Priyanka Chopra Nails Why Uproar Over 'The Simpsons' Apu Is Justified

“Yes, it’s a cartoon. Yes, it’s a pop culture super-successful show,” Chopra told "The View." “But that gives it more responsibility.”

Priyanka Chopra was recently asked about “The Simpsons” and its controversial character Apu Nahasapeemapetilon ― and she came ready with facts.

The “Quantico” star told the hosts of “The View” on Thursday that even though Apu is a beloved character, it doesn’t mean he’s a proper representation of South Asian Americans. The character has been the subject of ongoing debate since at least the 2017 documentary “The Problem With Apu,” in which comedian Hari Kondabolu explored how people have used the character to mock people in the South Asian community.

“Yes, it’s a cartoon. Yes, it’s a pop culture super-successful show,” Chopra said Thursday. “But that gives it more responsibility.”

Chopra said Apu was “the bane” of her life growing up, and that she’s long found the Springfield fixture offensive. In high school, she was often asked why she didn’t speak like the character. Chopra noted that many defenders of Apu argue the character has been on the air for decades with no issues. But, she explained, times have changed.

As Chopra pointed out, Apu ― whose voice actor, Hank Azaria, is not Asian ― has always been problematic. As a character with a thick accent, and one of the few characters on the show coded as a person of color, he was highlighted as an outsider. It may have seemed there was never any opposition to the character before, but in reality, voices in the South Asian community have simply become more amplified over time.

“The Simpsons” premiered in 1989 and was seen as groundbreaking, Chopra said ― but “the population of Indian-Americans in America has tripled since that time, so the voice is louder. Representation and the demand for representation for people of color is louder. There’s the internet and the media where people can have a conversation.”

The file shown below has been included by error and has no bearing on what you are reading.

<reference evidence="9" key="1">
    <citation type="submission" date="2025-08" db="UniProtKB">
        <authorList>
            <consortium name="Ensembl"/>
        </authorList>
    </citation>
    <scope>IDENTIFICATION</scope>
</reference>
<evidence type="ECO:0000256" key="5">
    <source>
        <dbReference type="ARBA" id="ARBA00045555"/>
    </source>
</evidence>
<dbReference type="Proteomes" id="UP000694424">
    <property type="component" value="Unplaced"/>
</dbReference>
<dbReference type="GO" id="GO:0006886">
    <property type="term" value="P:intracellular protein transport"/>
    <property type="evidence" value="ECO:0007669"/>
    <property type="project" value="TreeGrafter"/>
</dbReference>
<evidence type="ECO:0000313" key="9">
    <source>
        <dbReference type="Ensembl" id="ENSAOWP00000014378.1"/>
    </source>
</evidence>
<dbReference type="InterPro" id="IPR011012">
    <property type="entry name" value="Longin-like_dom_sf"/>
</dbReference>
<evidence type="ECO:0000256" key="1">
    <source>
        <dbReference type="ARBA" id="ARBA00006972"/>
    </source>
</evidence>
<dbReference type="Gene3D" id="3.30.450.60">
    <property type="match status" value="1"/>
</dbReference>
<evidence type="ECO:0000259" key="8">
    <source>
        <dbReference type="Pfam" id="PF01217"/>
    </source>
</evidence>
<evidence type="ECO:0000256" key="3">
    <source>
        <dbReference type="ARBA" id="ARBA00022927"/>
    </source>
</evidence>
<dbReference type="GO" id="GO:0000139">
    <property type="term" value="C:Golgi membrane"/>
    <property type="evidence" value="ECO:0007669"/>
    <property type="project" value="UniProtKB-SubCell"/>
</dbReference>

Host Whoopi Goldberg and Chopra both noted that for a long time, Apu was one of the only representations of South Asians on TV, making the character’s impact even more pronounced.  

South Asians were the fastest growing ethnic group in the U.S. between 2000 and 2010, but they’re still underrepresented onscreen ― something Asian-Americans as a whole have likewise struggled with. Progress since 1989 has been slow. Just a few years ago, Ashton Kutcher donned “brownface” to portray a Bollywood producer named “Raj” for a Popchips commercial. While the company removed the ad, Kutcher has yet to apologize for it. 

Data on diversity on the small screen shows that the industry has a lot more work to do. In broadcast scripted shows, 5 percent of the roles during the 2015-2016 season went to Asian actors, whereas 66 percent went to white actors. The numbers are even worse for roles in cable scripted shows.

In April, “Simpsons” creator Matt Groening dismissed critiques about Apu. 

“I think it’s a time in our culture where people love to pretend they’re offended,” he told USA Today.   

However, Azaria himself has said he’d be happy to step aside from the role. 

“I’ve given this a lot of thought, really a lot of thought, and as I say, my eyes have been opened,” Azaria said on “The Late Show with Stephen Colbert” last month. “And I think the most important thing is we have to listen to South Asian people, Indian people in this country, and they talk about what they feel and how they think about this character and what their American experience of it has been.”